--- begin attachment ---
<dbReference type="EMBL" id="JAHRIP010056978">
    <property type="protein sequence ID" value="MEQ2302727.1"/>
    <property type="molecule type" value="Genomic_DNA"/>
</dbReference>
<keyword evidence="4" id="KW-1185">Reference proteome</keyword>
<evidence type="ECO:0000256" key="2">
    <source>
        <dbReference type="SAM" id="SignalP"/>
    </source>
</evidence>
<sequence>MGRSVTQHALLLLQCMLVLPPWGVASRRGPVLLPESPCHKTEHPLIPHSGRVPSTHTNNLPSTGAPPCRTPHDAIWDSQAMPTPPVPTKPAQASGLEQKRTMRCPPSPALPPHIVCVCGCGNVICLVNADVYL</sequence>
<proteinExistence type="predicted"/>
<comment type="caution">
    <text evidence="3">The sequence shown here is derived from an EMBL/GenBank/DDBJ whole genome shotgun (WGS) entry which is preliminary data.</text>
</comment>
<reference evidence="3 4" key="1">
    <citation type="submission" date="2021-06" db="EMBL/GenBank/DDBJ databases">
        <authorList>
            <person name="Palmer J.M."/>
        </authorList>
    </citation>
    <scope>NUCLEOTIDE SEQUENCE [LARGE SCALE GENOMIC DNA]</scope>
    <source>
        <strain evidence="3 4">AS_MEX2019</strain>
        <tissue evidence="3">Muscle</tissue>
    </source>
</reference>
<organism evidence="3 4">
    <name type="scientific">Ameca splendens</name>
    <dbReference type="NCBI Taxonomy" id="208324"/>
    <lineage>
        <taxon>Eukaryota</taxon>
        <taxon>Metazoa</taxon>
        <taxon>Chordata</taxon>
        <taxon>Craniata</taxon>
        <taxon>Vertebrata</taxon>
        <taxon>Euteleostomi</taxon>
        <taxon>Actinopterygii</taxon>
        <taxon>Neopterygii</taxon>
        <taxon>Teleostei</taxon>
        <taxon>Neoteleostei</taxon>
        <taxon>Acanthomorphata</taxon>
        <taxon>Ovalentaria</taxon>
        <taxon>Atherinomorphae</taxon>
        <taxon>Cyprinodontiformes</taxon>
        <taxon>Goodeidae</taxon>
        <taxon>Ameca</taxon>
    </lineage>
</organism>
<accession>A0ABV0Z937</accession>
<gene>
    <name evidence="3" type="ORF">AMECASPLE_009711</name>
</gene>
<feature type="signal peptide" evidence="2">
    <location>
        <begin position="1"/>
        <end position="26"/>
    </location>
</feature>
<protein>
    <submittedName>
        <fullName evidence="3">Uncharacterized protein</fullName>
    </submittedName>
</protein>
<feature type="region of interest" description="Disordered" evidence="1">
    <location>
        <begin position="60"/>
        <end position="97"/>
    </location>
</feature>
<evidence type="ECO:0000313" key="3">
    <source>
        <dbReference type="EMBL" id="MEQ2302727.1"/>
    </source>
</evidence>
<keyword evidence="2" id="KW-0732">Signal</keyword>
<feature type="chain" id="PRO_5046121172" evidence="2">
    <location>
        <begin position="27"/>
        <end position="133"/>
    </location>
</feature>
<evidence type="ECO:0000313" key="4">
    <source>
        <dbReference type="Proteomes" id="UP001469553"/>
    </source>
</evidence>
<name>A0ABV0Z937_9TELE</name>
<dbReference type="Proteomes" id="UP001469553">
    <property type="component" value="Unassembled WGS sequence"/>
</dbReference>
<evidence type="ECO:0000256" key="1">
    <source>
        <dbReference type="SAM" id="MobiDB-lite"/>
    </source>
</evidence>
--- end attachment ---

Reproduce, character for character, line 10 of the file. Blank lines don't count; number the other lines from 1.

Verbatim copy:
</evidence>